LittleCMS: fast_float is Fast!

I just finished incorporating the fast_float plugin into my LittleCMS integration in rawproc. Until now, I’ve been adding a proof group (resize, sharpen) to the end of my raw processing chains so I wouldn’t have to wait long for the display transform as I dorked around with filmic parameters. Don’t need to do that anymore; even on my slow Windows tablet, the display transform on the full-sized image is now way less than 1sec.

I had to reorganize my display pipeline, my previous implementation did both the display color transform and the downsize to 8bit in the cmsDoTransform() call in a rather ill-informed attempt to speed things up. The pipeline now does the color transform in floating point, and it is thread-apportioned using the cmsDoTransformLineStride() call per Marti’s direction.

I’ve read accounts of other software doing the display transform “in-house” and I was about to do the same, but LittleCMS 2.11 with the fast_float plugin did the trick instead. Highly recommended…

(This note is for the devs; others are welcome to ask questions about it, and I’ll do my best to map it to understandable prose.)


That sounds very intersting. Can you give a pointer to the code where you used the fast_float in rawproc?

Certainly: rawproc/gimage.cpp at master · butcherg/rawproc · GitHub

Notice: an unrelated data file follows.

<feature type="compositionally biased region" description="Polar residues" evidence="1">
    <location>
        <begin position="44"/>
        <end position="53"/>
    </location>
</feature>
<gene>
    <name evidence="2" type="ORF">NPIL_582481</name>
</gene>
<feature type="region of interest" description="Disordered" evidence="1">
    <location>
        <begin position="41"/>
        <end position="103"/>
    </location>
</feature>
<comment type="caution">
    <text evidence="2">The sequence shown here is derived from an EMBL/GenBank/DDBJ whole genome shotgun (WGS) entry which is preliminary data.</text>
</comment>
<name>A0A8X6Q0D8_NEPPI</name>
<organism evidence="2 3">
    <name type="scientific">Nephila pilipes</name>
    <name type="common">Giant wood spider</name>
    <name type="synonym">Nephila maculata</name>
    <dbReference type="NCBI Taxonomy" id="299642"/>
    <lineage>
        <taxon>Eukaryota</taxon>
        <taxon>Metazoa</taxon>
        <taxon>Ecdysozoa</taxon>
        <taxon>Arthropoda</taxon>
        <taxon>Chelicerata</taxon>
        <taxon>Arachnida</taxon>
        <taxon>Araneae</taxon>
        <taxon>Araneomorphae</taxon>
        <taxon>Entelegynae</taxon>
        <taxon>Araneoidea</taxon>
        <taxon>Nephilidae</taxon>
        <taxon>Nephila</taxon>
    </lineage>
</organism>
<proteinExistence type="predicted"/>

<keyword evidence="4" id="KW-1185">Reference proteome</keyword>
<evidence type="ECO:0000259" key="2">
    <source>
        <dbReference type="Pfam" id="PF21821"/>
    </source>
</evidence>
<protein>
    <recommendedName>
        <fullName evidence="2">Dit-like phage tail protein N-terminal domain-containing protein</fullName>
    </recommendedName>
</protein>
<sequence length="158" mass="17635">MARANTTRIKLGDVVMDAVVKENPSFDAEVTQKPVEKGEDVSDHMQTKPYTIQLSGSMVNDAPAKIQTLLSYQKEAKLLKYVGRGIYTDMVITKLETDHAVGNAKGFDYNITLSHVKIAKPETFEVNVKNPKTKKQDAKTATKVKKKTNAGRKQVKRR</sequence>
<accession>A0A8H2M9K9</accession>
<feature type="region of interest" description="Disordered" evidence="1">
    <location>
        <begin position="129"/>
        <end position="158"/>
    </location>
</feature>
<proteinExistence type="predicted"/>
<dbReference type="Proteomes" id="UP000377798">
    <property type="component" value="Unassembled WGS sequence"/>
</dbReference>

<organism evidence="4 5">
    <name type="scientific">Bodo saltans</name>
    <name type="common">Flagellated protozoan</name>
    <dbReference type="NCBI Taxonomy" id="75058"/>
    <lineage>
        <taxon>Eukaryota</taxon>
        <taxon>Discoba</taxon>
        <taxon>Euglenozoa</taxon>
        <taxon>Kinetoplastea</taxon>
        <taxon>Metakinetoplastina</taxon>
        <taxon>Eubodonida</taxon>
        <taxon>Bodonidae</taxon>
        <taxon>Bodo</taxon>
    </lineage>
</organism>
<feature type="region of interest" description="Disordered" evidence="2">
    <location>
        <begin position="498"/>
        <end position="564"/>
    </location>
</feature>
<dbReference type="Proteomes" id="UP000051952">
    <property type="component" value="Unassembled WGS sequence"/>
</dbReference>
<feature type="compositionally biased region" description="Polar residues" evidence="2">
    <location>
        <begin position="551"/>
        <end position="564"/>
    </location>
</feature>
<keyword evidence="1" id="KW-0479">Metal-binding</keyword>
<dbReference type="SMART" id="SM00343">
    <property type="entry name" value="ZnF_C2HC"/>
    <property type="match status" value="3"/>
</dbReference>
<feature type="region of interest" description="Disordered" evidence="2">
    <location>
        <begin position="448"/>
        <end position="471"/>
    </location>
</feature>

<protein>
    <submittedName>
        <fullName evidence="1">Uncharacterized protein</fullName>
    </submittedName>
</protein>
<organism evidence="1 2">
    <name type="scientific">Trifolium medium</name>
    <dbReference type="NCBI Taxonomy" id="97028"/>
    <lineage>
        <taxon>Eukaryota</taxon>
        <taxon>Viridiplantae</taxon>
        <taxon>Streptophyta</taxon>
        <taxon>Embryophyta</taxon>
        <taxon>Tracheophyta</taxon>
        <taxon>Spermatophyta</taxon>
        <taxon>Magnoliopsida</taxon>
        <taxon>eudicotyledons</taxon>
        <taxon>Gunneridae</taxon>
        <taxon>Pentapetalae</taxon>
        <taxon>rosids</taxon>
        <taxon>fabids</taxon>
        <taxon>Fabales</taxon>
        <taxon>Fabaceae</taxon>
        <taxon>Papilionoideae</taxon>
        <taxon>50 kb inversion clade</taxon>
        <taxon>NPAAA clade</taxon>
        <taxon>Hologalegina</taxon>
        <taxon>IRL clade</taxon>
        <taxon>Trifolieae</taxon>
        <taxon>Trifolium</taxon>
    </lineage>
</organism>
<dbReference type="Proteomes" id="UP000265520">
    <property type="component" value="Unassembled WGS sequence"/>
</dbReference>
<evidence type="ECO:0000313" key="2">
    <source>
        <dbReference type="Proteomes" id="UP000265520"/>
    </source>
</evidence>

Nothing too obtuse, just need to use OpenMP thread parameters to compute the apportionment.

Edit: Oh, if you find something amiss, let me know.

how much faster is that compared to the // old and less slow ?

Curious result. Processing a 16MP image on a Lenovo Miix 530 tablet, Intel(R) Core™ i3-6100U CPU @ 2.30GHz, 2301 Mhz, 2 Core(s), 4 Logical Processor(s):

fast_float w/threaded cmsDoTransformLineStride():
Tue Oct 20 14:14:07 2020 - display,time=0.260759sec
Tue Oct 20 14:14:11 2020 - display,time=0.340867sec
Tue Oct 20 14:14:21 2020 - display,time=0.399282sec
Tue Oct 20 14:14:24 2020 - display,time=0.371772sec
Tue Oct 20 14:14:29 2020 - display,time=0.330873sec
Tue Oct 20 14:14:32 2020 - display,time=0.352764sec
Tue Oct 20 14:14:32 2020 - display,time=0.329245sec

fast_float w/threaded cmsDoTransform() (// old and less slow):
Tue Oct 20 14:23:05 2020 - display,time=0.281245sec
Tue Oct 20 14:23:08 2020 - display,time=0.342542sec
Tue Oct 20 14:23:32 2020 - display,time=0.336996sec
Tue Oct 20 14:23:36 2020 - display,time=0.318500sec
Tue Oct 20 14:23:38 2020 - display,time=0.316445sec
Tue Oct 20 14:23:39 2020 - display,time=0.312637sec

threaded cmsDoTransform() (// old and less slow):
Tue Oct 20 14:24:45 2020 - display,time=0.798372sec
Tue Oct 20 14:24:49 2020 - display,time=1.973710sec
Tue Oct 20 14:24:56 2020 - display,time=1.886964sec